Thursday, October 30, 2008

Lest we forget what else the LA Times brought us ...

Barack, the Magic Negro.

I'd never read that March, 2008 article by David Ehrenstein before. I had assumed it was a mere puff piece on Obama. Instead, it was a patently offensive smear on all white people as closet racists. Speaking of the Magical Negro type in the movies and American culture:

He's there to assuage white "guilt" (i.e., the minimal discomfort they feel) over the role of slavery and racial segregation in American history, while replacing stereotypes of a dangerous, highly sexualized black man with a benign figure for whom interracial sexual congress holds no interest.
Listing inoffensive black actors such as Sidney Poitier and Morgan Freeman, Ehrenstein concludes that this pattern and the popularity of the type must mean that whites hunger for such a type to ease their guilt.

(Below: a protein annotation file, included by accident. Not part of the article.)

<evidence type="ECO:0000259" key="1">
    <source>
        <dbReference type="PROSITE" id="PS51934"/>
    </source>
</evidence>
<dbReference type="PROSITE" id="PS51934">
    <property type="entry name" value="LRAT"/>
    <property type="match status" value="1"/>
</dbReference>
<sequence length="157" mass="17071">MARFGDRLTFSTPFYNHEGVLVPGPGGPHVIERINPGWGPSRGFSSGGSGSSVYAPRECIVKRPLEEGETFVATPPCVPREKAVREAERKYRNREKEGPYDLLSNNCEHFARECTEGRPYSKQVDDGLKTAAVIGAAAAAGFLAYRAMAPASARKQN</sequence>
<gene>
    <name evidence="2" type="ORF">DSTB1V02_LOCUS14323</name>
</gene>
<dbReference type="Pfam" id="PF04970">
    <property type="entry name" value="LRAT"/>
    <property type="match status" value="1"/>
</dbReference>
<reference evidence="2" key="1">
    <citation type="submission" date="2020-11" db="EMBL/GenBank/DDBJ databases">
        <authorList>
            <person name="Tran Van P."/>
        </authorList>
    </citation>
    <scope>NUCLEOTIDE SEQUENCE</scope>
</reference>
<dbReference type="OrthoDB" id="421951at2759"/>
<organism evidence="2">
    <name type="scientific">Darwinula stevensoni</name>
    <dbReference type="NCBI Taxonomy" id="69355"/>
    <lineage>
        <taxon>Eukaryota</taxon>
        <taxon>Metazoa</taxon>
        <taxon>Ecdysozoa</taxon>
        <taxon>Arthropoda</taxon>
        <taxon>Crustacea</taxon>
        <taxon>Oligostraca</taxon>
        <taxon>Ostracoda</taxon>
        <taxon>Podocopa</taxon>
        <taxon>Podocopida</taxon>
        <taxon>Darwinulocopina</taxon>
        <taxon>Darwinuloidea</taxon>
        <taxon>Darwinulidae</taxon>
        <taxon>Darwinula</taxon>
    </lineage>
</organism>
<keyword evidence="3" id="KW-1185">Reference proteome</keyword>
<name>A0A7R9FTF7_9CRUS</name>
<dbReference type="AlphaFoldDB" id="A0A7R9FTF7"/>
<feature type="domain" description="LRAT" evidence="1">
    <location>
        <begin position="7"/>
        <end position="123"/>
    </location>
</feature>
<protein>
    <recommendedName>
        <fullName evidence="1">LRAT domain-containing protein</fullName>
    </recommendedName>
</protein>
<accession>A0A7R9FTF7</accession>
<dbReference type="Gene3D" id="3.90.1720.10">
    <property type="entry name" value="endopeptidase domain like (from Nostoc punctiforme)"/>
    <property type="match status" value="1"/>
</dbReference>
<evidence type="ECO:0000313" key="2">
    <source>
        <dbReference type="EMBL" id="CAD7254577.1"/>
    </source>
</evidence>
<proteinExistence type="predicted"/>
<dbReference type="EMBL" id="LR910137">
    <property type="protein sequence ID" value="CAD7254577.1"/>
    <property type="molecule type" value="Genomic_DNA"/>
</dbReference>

But the logic isn't there. Just because a series of similar characters appears in popular films doesn't mean there is a hunger for its type. As a counterpoint, consider the decision faced by the screenwriter, director, and others involved in the film. Should the character be black or white? Should they tailor the script to the actor, or pick the actor based on the script? In designing the film, should they have the character be aggressively sexual, and if so, how does that affect the plot?

It's a lot more complicated than some imaginary racialist conspiracy.

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